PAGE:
Marc Bernardin and Adam Freeman begin Genius #3 with an absolute shocker. They take the reader back in time to when Destiny was only 12 or 13 years old and reveal a kid who is not trying to blend in as she was in Genius #1, but is instead taking her first steps on the road of violence. Is it good?
Genius #3 (Top Cow Productions/Image Comics)
Returning to the present, Destiny is confronted with a mutiny by her own soldiers. They are not upset about the tactics she used per se, just the fact some of them died in a war against the LAPD. It is quite disappointing that Freeman and Bernardin chose to go this route as opposed to the soldiers being upset about Destiny using certain members as sacrificial lambs to lure the LAPD in for slaughter in her plan from last issue.
After these two initial sequences, the book plods along and ends up with Destiny and her crew enjoying an urban pool party. Destiny is cast in a different light; she is not serious, ruthless, or determined. Instead she is light-hearted, enjoying the moment and wishing it could last longer, but knowing ultimately it won’t. The scene also includes some commentary from Detective Grey, which comes off more as a lecture than anything else; thankfully, Bernardin and Freeman realize this too and sarcastically refer to him as Braniac. Despite this, the scenes with Grey act as filler in a lackluster transition to a sequence focused on the leadership of the LAPD, which in itself doesn’t really add anything to the story besides inform the reader the National Guard will soon be entering the picture.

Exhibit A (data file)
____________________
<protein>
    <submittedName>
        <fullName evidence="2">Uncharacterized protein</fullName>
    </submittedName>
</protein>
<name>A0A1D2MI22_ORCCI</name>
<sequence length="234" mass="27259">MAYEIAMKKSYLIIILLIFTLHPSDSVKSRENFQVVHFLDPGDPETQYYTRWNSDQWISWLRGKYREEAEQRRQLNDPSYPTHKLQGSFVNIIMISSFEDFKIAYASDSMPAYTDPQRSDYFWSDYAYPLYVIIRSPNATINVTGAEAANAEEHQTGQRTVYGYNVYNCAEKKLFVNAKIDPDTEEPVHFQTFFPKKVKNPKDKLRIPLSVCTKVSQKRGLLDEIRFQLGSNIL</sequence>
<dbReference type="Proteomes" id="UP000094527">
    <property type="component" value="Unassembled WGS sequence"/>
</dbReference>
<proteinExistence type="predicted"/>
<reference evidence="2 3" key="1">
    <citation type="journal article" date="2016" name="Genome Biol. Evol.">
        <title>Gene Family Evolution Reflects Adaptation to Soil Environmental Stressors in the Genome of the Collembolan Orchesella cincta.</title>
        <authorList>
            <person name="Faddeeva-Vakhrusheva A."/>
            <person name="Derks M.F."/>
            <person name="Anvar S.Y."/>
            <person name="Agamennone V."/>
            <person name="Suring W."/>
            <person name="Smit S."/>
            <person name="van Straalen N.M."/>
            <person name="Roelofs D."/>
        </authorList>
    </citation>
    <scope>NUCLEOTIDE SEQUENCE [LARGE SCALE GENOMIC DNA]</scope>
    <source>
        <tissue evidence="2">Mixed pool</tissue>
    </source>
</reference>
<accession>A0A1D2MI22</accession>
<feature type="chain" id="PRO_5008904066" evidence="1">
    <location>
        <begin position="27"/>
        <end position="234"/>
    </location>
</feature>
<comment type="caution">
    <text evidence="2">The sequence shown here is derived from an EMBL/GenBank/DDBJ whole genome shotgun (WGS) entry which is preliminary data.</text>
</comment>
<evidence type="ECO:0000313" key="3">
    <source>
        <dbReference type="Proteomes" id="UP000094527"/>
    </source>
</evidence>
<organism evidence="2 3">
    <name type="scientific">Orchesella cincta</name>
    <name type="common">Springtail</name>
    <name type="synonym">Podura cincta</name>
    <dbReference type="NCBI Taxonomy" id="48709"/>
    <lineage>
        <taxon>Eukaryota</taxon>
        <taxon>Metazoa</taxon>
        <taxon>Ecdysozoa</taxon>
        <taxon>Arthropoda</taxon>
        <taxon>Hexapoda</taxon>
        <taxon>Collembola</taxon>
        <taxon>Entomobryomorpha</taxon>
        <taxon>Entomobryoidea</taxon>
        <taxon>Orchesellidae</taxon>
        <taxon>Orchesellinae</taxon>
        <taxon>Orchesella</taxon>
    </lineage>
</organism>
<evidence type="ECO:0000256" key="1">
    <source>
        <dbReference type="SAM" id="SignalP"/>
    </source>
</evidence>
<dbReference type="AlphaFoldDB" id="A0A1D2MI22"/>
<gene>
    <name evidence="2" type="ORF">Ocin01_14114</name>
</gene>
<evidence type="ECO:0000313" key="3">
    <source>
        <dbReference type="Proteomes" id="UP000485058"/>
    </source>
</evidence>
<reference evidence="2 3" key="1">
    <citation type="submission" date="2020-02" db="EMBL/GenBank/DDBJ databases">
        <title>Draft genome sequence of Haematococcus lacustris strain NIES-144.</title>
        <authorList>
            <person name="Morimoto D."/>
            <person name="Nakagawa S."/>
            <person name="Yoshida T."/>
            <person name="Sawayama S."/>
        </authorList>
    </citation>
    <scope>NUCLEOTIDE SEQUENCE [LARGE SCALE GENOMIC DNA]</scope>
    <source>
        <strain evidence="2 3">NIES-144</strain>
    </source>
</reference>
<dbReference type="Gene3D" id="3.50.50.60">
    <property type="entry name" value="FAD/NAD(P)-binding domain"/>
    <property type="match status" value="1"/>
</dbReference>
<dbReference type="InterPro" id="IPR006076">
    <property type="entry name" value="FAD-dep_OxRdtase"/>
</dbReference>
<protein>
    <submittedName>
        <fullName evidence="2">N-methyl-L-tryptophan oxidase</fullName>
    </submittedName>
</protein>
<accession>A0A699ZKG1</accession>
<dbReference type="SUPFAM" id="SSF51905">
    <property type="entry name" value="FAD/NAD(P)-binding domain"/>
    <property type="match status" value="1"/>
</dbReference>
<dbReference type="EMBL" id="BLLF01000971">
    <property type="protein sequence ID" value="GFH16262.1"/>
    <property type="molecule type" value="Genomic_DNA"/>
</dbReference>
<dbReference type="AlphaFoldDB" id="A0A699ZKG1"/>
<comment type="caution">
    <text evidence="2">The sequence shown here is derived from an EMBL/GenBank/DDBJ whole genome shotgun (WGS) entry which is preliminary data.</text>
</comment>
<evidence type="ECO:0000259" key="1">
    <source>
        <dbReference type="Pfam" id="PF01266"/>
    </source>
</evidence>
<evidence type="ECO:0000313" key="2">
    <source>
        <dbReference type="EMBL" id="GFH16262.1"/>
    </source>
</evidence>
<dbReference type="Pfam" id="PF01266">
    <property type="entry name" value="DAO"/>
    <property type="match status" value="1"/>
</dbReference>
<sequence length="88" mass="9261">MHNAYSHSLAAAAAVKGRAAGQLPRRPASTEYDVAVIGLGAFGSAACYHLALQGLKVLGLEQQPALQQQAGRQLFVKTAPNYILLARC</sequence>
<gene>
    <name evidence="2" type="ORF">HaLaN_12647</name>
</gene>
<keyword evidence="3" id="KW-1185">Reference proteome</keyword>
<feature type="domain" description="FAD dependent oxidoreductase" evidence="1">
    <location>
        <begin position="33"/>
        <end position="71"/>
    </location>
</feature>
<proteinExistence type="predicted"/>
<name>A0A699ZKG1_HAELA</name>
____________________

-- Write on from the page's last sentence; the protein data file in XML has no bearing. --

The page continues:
The rest of the book continues in the same fashion with unnecessary filler dialogue, although, there is an interesting sequence when Alonzo returns from his recruiting mission to the sound of sneers and jeers; even Destiny is ragging on him because he did not bleed with everyone else. If anything the sequence shows one of Destiny’s few weaknesses: leadership.
In spite of most of the writing being a setup for the next issue, Afua Richardson is on top of her game once again. The opening sequence is not only frightening to look at, but also displays young Destiny’s emotional gamut. There are also minor details in the scenes which are downright funny. The Burger Hut logo has a cat face next to a combination of Burger King and Pizza Hut logos. Destiny also uses everything from a Troll and a Mr. Potatohead to a Barbie and a Mr. T look-a-like doll. One of the best pages is something Richardson had not yet exposed the reader to thus far in the series. She displays Detective Grey completely distraught with a mass array of papers strewn on the floor. It makes the reader want to pat him on the shoulder and let him know it was not his fault.
Is It Good?
The book fails to live up to the expectations established in the first two outings; however, it does set the stage for the next installment.